Red Hat dolls up Linux with embedded hypervisor

Linux specialist Red Hat has announced it is developing an embedded hypervisor product that it claims will complement, rather than compete with, its existing virtualisation strategy.

Linux specialist Red Hat has announced it is developing an embedded hypervisor product that it claims will complement, rather than compete with, its existing virtualisation strategy.

Launched on the first day of the company's annual user conference in Boston, the Embedded Linux Hypervisor is currently in beta, and no commitment has been made as to when the product will eventually ship or how it will be distributed to customers, Red Hat said.

"This is the first Linux-based, fully open-source hypervisor. We see this announcement as one way to extend virtualisation into the entire enterprise," said Paul Cormier, president of products and technology at Red Hat. "This is the next-generation operating system. We should be talking about virtualisation and operating systems in the same package."

The Embedded Linux Hypervisor is founded on the Kernel-Based Virtual Machine (KVM) project, which has been integrated into the Linux kernel since 2006. Red Hat has claimed KVM supports live migration of virtual machines from system to system in real-time and also has high availability features.

Red Hat's main virtualisation push so far has been centred on the open-source technology Xen, which is now a Citrix product. The company's main enterprise Linux product, Red Hat Enterprise Linux 5 (RHEL 5), has integrated virtualisation based on Xen.

When pushed on whether the announcement of the KVM-based embedded hypervisor means that the company sees a limited future for its relationship with Xen, Red Hat executives maintained that the company is keen to maintain both technologies, to give customers different choices over how to manage their virtualisation tasks.

The company also claimed that it has not decided on how the Embedded Linux Hypervisor will be distributed to customers — whether it will be integrated into future releases of RHEL, for example. Red Hat added that, for now, the beta version can be downloaded from the oVirt website.

Xen's origins lie in University of Cambridge research that was eventually spun out to create the XenSource organisation, which develops and maintains the open-source virtualisation technology in conjunction with Red Hat, Novell and other community software organisations.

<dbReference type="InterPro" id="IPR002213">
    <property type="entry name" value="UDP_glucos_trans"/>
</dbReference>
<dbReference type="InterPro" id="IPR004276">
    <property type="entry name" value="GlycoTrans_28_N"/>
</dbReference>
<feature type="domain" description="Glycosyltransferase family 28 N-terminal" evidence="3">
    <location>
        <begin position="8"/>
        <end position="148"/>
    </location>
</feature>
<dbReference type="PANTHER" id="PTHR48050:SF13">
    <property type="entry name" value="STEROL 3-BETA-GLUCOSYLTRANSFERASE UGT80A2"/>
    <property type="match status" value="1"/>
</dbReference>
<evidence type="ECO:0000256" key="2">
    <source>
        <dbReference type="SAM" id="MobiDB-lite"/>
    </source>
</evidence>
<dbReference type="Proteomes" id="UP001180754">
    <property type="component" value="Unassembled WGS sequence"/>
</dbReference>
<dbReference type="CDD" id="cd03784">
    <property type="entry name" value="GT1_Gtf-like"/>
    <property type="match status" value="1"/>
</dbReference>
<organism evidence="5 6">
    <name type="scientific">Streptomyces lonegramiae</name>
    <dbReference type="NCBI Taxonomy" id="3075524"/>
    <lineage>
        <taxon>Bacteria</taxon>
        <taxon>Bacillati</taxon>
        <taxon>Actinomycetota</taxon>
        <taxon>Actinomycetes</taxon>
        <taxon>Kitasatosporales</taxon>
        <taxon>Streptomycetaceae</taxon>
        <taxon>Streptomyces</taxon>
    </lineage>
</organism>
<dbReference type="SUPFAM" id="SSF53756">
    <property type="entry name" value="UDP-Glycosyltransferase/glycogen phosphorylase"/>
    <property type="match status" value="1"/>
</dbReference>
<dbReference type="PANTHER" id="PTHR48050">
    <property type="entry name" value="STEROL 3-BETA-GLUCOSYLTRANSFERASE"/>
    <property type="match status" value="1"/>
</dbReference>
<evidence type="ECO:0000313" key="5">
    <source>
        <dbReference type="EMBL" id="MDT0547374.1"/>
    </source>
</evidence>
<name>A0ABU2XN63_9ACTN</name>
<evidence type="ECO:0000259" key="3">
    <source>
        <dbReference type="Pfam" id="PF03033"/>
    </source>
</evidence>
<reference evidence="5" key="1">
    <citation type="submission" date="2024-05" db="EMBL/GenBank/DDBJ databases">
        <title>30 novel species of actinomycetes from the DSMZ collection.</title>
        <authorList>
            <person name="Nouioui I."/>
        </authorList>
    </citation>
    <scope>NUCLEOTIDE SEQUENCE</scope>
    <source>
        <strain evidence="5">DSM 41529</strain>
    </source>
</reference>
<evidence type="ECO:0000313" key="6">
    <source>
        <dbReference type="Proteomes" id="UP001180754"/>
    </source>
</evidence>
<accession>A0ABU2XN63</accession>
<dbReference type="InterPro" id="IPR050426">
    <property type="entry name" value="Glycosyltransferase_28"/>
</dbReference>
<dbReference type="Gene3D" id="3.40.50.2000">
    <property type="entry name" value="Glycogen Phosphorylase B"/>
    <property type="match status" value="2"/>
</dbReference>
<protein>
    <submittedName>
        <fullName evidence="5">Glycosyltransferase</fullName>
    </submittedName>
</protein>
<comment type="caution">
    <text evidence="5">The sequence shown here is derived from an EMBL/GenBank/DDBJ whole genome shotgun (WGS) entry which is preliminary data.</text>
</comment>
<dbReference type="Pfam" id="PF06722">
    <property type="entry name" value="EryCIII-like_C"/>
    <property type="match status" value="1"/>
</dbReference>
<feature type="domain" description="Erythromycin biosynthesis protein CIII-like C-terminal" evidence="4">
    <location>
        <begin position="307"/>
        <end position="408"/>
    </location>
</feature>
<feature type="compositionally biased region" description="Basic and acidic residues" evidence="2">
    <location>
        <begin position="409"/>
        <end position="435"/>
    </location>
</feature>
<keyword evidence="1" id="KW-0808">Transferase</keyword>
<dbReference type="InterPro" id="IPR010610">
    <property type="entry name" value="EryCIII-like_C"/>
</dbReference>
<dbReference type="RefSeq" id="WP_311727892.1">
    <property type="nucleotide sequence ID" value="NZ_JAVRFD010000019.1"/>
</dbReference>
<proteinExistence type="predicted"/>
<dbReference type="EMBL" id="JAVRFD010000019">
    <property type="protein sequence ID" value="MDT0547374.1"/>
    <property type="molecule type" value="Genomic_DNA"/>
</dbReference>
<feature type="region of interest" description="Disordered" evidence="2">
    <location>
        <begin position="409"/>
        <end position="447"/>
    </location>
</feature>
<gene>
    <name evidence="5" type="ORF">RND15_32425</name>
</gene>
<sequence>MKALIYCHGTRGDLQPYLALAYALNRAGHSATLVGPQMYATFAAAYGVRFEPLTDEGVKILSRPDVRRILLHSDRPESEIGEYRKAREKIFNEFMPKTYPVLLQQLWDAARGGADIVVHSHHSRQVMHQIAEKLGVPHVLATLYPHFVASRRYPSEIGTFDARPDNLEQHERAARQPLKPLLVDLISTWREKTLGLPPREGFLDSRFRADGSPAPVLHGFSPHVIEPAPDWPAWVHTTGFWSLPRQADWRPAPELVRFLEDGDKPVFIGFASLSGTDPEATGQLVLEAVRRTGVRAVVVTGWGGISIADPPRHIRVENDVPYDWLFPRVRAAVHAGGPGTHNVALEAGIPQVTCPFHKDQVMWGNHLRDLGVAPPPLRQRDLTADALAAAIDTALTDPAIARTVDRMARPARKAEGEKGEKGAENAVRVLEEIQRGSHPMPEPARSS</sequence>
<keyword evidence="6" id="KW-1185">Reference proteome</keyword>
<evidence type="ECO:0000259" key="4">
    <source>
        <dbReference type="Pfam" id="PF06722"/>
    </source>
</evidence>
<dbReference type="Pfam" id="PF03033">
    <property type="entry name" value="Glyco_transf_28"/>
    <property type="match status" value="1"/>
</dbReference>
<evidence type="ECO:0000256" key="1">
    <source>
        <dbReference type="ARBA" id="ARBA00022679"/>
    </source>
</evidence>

Red Hat's latest virtualisation announcement will be seen as another move against virtualisation specialist VMware, the market leader for the technology. Some analysts believe VMware's approach, based around proprietary software not coupled to an operating system, is vulnerable in the long term.

"Much as it has in the operating system and relational database systems [arena], open source is poised to have a disruptive impact on the virtualisation space, lowering costs for customers and offering alternatives to proprietary lock-in," said Stephen O'Grady, principal analyst with RedMonk.

However, despite Red Hat's continued drive to integrate virtualisation into its Linux distributions and characterise virtualisation as just another feature of the operating system, it is not clear whether end users are attuned to that approach.

Recent research around attitudes to server operating systems, conducted by ZDNet.com.au sister site ZDNet.co.uk, revealed that many end users are still wary of implementing virtualisation and, when they do so, still view it as separate technology from the operating system.

With survey respondents asked to rank operating-system features in order of importance, virtualisation came last, in eleventh place, with scalability, high reliability and identity management taking the top three positions.

However, despite not viewing virtualisation as a key feature for server operating systems, respondents cited virtualisation and consolidation as key server-management tasks in the next five years.

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